UH Med Now
Black History Month: National Heart, Lung, and Blood Institute head discusses health disparities research
February, Black History Month in America, is meant to bring focus to achievements by African-Americans. It also provides an opportune time to take note of the work being done in the health care and health research arenas to address health disparities among African-Americans.
African-Americans, like people of Native Hawaiian and Pacific Island ancestry, die earlier than most people from other populations in the United States. Many suffer worse outcomes in treatment for cardiovascular disease, diabetes and are under-treated for HIV. As with Native Hawaiian and Pacific Island people, African-Americans have historically experienced barriers to better health care because of their race or ethnicity, education, income, social class or geographic location.
In this video report, we speak with the Director of the National Heart, Lung, and Blood Institute (NHLBI), Dr. Gary Gibbons, who visited Hawaiʻi last fall, meeting with health researchers and speaking at the He Huliau Conference. Dr. Gibbons is well informed about the challenges facing both the African-American and Native Hawaiian/Pacific Island populations, and the need to invest in solutions. The NHLBI awards approximately $2.3 million annually to support health research at the the University of Hawaiʻi at Mānoa (2016).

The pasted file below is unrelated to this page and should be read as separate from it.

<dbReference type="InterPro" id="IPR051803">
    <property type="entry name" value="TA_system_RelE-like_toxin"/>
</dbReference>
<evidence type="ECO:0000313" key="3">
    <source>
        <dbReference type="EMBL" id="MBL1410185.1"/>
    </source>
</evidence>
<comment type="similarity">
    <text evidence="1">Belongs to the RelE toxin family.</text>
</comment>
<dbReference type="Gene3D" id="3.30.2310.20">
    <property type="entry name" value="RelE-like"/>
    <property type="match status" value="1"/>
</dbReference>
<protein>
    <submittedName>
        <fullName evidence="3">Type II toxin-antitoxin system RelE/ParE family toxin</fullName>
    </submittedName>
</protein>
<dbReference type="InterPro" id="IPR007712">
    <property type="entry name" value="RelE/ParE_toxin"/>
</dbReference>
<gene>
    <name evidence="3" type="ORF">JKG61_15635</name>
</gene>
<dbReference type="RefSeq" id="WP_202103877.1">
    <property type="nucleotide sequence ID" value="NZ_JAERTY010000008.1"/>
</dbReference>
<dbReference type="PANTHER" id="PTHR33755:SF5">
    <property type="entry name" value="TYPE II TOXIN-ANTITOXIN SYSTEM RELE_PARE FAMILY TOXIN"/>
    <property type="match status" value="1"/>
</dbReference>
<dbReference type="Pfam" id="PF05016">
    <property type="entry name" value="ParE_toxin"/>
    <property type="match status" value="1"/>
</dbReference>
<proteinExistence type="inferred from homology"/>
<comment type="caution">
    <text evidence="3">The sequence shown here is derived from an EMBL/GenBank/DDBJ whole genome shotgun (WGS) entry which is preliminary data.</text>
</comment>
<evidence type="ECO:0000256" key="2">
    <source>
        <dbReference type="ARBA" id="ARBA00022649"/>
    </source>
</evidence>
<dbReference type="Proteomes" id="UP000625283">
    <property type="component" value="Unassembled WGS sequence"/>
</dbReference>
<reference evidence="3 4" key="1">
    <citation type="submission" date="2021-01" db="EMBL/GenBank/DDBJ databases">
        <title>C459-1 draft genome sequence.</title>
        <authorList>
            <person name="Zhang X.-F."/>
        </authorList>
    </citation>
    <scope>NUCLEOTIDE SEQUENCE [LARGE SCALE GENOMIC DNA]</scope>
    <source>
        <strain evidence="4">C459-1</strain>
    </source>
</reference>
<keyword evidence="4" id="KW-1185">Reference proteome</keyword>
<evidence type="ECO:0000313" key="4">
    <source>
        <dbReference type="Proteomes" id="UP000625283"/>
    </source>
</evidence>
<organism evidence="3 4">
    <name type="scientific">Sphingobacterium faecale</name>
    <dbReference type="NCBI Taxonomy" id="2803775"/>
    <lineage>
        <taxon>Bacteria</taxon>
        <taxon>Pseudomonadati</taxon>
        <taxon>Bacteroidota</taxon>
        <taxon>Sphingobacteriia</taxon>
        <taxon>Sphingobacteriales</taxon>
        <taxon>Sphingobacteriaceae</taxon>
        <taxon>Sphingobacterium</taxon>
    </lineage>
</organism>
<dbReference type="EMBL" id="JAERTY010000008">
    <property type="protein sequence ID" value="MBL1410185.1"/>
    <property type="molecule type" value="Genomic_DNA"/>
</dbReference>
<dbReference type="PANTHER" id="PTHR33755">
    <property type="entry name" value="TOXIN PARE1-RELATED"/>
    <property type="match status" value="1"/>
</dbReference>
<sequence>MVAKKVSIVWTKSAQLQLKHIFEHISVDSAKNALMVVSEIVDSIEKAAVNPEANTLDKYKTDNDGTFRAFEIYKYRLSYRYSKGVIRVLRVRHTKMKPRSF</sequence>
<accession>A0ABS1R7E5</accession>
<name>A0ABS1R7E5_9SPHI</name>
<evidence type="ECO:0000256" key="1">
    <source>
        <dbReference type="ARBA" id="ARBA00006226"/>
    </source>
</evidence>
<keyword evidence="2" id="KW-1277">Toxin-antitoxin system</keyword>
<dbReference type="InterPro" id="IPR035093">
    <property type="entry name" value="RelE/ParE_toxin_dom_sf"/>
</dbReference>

The Centers for Disease Control reports that 22% of adult African-American males smoke; 37.6% of African-American men and 56.9% of African-American women struggle with obesity. Hypertension is measured among 40.9% of African-American men and 44.8% of African-American women. (Source: CDC Fast Statistics, health survey by ethnicity)
According to the U.S. Department of Health and Human Services, Native Hawaiians and Pacific Islanders have higher rates of smoking, alcohol consumption, and obesity. This group also has little access to cancer prevention and control programs. Some leading causes of death among Native Hawaiians/Pacific Islanders include: cancer, heart disease, unintentional injuries (accidents), stroke and diabetes. Some other health conditions and risk factors that are prevalent among Native Hawaiians/Pacific Islanders are hepatitis B, HIV/AIDS, and tuberculosis.
Health research at JABSOM
Alika Maunakea – K01 – Identifying Epigenetic Biomarkers of Cardiovascular Disease Risk in Humans
Read more about Dr. Gibbons